US not planning to extend Iran talks, White House says

The United States is not engaging Iran in discussions about a possible extension of the Nov. 24 deadline for a deal on its nuclear weapons program, the White House said Tuesday. 

“We have not focused on discussions with Iran on extending those discussions because we want to keep the focus on closing gaps,” deputy national security adviser Ben Rhodes told reporters in Beijing. 


Secretary of State John KerryJohn KerryIn Europe, Biden seeks to reassert U.S. climate leadership Climate progressives launch first action against Biden amid growing frustration What US policymakers can glean from Iceland's clean energy evolution MORE plans to fly to China later in the day, and will personally brief President Obama on the status of the talks. Negotiators will meet again in Geneva before the deadline later this month. 

“He will give the president an update on where things stand, on what progress he made, so President Obama will hear directly from him,” Rhodes said. 

In an interview last week, Obama conceded that “a big gap” remained in the talks. 

“We may not be able to get there,” Obama told CBS News.  

At the same time, the president praised Iran for “significant negotiations” and engaging in a “serious way.” 

“The question now is are we going to be able to close this final gap so that they can reenter the international community, sanctions can be slowly reduced, and we have verifiable, lock-tight assurances that they can't develop a nuclear weapon,” Obama said.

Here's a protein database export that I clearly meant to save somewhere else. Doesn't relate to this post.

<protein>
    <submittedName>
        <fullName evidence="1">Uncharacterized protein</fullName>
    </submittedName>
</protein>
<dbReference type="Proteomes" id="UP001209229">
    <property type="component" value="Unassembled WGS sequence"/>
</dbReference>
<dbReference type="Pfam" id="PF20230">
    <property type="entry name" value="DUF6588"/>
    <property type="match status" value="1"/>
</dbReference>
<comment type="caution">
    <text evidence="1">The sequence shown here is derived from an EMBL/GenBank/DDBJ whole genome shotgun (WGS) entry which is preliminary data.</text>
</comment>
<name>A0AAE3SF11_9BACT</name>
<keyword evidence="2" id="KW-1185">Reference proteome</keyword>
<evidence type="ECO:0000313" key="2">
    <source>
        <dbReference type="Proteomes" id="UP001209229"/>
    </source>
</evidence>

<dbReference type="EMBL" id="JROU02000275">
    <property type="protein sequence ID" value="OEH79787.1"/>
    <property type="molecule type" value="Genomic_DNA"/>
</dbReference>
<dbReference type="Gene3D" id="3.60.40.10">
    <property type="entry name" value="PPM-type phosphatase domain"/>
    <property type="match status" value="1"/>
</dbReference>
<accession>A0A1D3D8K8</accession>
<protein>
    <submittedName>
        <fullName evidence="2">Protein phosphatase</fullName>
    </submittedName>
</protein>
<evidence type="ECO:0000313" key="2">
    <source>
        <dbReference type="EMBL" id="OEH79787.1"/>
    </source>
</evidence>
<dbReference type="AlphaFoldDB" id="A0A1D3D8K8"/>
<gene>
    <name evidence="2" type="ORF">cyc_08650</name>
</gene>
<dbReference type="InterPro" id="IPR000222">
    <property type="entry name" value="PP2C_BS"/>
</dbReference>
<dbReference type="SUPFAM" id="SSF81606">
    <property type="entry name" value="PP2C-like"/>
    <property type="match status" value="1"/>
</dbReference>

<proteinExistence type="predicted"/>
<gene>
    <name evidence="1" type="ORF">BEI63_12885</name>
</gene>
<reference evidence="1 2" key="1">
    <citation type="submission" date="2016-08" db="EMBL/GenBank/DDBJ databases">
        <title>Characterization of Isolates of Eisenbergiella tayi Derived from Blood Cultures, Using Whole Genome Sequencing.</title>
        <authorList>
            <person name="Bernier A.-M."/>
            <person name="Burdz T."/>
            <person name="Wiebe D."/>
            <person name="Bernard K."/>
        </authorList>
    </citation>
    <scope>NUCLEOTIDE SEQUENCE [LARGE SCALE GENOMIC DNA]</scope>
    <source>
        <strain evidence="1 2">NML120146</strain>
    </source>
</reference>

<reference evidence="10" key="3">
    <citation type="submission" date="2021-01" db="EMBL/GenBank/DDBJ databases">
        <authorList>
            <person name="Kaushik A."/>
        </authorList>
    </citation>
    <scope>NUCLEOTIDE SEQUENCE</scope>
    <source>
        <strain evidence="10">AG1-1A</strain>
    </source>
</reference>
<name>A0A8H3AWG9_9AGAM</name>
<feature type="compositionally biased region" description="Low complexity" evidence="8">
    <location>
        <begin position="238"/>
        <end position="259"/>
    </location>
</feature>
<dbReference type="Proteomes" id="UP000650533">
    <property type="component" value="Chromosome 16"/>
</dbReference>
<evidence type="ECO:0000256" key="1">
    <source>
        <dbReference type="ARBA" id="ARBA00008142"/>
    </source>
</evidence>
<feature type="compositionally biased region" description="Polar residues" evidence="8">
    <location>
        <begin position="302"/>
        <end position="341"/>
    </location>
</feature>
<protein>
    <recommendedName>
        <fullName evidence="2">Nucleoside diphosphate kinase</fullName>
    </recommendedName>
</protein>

That task was complicated by a tweet from Iranian Ayatollah Ali Khamenei, who over the weekend tweeted that Israel should be “annihilated.” 

That provoked a fiery response from Israeli prime minister Benjamin Netanyahu, who said in a statement the “terrorist regime in Iran must not be allowed to become a nuclear threshold power.” 

“Don't rush into a deal that would let Iran rush to the bomb,” Netanyahu said. 

Rhodes called the comments by Khamenei “obviously outrageous” and said that U.S. officials “completely reject it, of course.” 

He added that while nuclear negotiations don’t “lessen our concerns” about Tehran’s anti-Israel behaviors, the verifiable end to its nuclear weapons program would be a security win for Israel.